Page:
Forum OpenACS Q&A: Yahoo Store vs. OpenACS Ecommerce?

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Posted by Andrew Piskorski on
A friend of mine would like to open a simple and cheap Ecommerce site, to do mail orders for a small bakery. They don't really need anything fancy, some static HTML pages for a few products plus an Ecommerce system with shopping cart, credit card billing, etc. should do the trick.

Anyone have feedback on using Yahoo Store for this? Anyone know if you get an ssh'able account for your $40/month (plus 1.5% cut of your sales)? Comments on any other competing services?

How do these managed services compare in ease of use and power to doing it yourself with the OpenACS Ecommerce package?

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Posted by Matthew Geddert on
Yahoo Store will be WAY easier than doing it yourself with the openacs ecommerce package, plus you would also need to pay for a credit card processing service with openacs ecommmerce which costs a portion of your sales, plus hosting, and all the time and hassel of maintaing it. Last time i checked it out yahoo store did not give you an ssh'able account. If your friend is a baker why would they want to complicated their lives with software development and maintenance? OpenACS Ecommerce is more flexible but most people don't need this flexibility for smaller services.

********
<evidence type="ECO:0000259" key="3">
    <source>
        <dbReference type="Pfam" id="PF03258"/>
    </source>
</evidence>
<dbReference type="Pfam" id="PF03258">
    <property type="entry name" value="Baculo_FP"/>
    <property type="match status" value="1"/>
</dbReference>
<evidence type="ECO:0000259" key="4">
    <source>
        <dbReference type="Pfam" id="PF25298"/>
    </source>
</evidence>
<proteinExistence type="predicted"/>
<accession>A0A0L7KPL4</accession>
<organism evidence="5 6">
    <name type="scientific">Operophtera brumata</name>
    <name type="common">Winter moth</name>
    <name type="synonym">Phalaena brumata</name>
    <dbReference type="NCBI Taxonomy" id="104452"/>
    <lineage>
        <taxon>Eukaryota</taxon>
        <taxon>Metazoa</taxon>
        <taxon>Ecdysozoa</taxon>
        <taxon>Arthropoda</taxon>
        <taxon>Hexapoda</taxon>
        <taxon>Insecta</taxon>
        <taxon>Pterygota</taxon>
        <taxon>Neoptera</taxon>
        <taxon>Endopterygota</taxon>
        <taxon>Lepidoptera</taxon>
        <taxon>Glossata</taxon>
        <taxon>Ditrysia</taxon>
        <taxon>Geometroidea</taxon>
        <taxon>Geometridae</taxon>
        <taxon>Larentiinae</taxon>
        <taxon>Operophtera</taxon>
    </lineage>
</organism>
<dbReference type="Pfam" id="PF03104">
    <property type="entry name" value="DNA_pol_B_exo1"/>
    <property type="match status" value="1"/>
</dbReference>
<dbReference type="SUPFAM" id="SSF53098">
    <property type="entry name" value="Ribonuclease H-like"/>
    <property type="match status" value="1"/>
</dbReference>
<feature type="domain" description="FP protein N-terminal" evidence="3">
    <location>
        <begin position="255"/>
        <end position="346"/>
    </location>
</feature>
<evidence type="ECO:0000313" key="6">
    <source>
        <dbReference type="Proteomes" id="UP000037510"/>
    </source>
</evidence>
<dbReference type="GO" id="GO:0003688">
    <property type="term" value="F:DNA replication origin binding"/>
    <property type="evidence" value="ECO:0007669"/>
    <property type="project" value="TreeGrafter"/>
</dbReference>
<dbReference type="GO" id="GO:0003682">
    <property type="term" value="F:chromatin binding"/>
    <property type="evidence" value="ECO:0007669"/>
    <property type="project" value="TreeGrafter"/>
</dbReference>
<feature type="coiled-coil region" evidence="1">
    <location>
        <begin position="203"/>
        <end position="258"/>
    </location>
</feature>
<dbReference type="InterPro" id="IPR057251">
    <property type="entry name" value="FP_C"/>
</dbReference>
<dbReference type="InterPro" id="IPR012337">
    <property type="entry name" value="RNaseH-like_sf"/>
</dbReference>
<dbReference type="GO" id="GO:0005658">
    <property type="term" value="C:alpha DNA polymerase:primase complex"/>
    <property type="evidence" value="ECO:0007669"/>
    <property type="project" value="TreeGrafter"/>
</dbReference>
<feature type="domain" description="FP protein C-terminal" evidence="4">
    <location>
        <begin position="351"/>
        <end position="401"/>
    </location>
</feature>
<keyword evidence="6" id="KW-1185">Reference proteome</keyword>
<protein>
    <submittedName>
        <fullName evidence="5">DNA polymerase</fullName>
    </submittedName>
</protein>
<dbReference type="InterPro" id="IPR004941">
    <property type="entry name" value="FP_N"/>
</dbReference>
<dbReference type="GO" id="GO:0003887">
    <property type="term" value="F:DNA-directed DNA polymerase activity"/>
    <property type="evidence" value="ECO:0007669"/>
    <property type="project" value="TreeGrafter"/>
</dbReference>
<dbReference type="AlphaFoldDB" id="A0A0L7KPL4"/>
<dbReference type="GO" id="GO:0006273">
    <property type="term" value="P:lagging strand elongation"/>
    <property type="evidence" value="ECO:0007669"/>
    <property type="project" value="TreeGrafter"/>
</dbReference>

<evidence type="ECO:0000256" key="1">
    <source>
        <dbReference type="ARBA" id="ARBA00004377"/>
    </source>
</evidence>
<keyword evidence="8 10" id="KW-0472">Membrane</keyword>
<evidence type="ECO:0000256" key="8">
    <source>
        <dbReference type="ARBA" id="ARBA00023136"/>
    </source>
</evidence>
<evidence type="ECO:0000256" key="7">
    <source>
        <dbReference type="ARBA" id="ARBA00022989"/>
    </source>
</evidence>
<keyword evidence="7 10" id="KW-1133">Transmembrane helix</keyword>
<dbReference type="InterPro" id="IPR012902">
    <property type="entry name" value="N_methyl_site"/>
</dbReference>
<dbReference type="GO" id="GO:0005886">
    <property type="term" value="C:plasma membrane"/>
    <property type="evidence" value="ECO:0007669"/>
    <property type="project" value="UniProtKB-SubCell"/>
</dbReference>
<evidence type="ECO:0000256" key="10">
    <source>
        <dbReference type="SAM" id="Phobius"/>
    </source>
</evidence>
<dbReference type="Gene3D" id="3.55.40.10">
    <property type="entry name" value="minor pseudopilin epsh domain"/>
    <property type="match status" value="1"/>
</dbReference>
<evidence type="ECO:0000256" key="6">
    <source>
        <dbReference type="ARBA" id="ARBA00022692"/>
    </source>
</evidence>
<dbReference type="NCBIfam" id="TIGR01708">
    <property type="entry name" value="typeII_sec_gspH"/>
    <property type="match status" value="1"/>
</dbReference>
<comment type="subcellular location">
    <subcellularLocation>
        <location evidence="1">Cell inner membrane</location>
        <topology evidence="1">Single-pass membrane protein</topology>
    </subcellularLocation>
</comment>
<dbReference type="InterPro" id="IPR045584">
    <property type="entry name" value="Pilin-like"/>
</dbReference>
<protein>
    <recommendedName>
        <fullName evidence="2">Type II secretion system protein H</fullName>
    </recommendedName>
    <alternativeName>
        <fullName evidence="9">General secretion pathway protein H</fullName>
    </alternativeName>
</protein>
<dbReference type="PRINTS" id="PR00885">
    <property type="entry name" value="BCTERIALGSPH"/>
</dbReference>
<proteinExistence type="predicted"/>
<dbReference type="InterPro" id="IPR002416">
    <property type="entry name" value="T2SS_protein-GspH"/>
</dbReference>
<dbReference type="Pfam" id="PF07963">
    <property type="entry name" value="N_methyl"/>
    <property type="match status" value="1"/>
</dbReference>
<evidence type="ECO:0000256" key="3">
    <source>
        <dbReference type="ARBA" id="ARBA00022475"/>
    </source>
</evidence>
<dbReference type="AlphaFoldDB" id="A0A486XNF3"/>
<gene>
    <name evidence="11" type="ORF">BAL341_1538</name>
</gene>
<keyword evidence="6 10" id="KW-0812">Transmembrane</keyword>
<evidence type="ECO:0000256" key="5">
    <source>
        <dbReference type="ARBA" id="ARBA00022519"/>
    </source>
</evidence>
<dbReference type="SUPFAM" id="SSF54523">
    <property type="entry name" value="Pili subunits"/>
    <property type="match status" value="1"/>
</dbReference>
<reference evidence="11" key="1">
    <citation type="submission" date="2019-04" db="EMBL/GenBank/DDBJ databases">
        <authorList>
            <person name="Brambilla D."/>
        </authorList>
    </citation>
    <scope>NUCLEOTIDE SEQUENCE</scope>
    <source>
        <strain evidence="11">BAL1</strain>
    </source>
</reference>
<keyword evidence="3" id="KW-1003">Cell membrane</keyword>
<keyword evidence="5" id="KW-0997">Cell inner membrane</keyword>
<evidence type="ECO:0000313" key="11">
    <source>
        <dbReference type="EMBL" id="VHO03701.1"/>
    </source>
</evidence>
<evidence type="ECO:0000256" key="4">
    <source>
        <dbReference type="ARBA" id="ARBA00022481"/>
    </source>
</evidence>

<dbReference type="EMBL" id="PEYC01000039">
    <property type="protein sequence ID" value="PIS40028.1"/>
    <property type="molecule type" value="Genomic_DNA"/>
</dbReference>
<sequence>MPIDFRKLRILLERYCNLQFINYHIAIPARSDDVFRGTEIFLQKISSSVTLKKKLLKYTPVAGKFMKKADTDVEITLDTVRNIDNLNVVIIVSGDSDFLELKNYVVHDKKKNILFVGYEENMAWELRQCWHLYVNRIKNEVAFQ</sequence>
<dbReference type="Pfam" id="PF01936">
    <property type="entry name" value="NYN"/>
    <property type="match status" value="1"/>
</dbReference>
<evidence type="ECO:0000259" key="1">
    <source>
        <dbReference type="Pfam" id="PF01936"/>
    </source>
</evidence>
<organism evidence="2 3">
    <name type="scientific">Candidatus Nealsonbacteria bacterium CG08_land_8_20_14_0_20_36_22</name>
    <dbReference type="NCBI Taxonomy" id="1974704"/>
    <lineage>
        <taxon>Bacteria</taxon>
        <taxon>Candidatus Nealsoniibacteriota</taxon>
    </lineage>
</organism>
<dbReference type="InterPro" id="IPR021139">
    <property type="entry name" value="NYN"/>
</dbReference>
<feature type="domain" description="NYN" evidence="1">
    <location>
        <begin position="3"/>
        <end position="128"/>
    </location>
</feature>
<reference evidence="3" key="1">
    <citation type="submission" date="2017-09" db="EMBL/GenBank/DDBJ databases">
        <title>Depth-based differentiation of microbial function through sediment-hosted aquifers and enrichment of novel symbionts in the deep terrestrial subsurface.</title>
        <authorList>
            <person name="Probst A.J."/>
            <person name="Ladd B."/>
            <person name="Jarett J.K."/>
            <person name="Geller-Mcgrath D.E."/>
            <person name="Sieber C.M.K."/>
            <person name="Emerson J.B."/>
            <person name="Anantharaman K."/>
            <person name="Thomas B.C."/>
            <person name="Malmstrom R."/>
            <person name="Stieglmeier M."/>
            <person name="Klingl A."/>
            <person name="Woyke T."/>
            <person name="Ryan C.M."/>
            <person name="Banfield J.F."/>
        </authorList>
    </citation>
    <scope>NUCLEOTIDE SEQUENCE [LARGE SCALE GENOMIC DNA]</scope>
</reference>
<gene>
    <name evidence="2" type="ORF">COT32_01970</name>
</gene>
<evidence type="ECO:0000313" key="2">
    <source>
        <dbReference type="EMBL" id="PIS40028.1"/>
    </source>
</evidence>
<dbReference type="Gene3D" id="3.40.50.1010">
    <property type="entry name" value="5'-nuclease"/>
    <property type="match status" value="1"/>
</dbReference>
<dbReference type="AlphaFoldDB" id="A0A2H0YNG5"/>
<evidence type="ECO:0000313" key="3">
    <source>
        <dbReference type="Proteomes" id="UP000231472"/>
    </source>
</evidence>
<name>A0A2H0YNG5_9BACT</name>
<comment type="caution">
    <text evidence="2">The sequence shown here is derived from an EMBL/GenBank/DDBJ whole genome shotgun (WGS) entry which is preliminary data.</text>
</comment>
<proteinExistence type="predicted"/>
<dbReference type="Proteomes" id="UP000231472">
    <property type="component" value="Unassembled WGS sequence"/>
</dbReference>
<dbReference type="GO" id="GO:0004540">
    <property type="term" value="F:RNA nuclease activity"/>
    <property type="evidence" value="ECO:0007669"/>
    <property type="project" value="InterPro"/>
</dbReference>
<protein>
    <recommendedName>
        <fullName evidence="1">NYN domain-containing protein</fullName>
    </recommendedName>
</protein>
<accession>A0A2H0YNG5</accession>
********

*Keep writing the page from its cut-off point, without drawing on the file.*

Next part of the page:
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Posted by Andrew Piskorski on
Using OpenACS Ecommerce may not be a practical option for that one user, but I'd still like to understand trade-offs in general between using it and hosted apps like Yahoo Store.
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Posted by Matthew Geddert on
Hosted apps like Yahoo Store do not allow complete customization of all pages and interfacing with other business systems. For example, with openacs (and ACS before it) you can interface with computer controlled manufacturing equipment, so no human intervention is needed between order and manufacuturing products (ArsDigita did this with a devision of Levi's). One can integrate ecommerce with classes/events and charge users that attend, once paid one can see XYZ on the website, etc. All without human intervention. But these are large site services and not small ones. For small services ecommerce can definitely be useful as well but you need to decide wheher or not the hassels of having a specific to your needs custom solution outweigh the tradeoffs of a not so custom solution.
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Posted by Luigi Martini on
Have you tried Paypal?
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Posted by Luigi Martini on
Ooops, I was not aware of such things.
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Posted by Andrew Piskorski on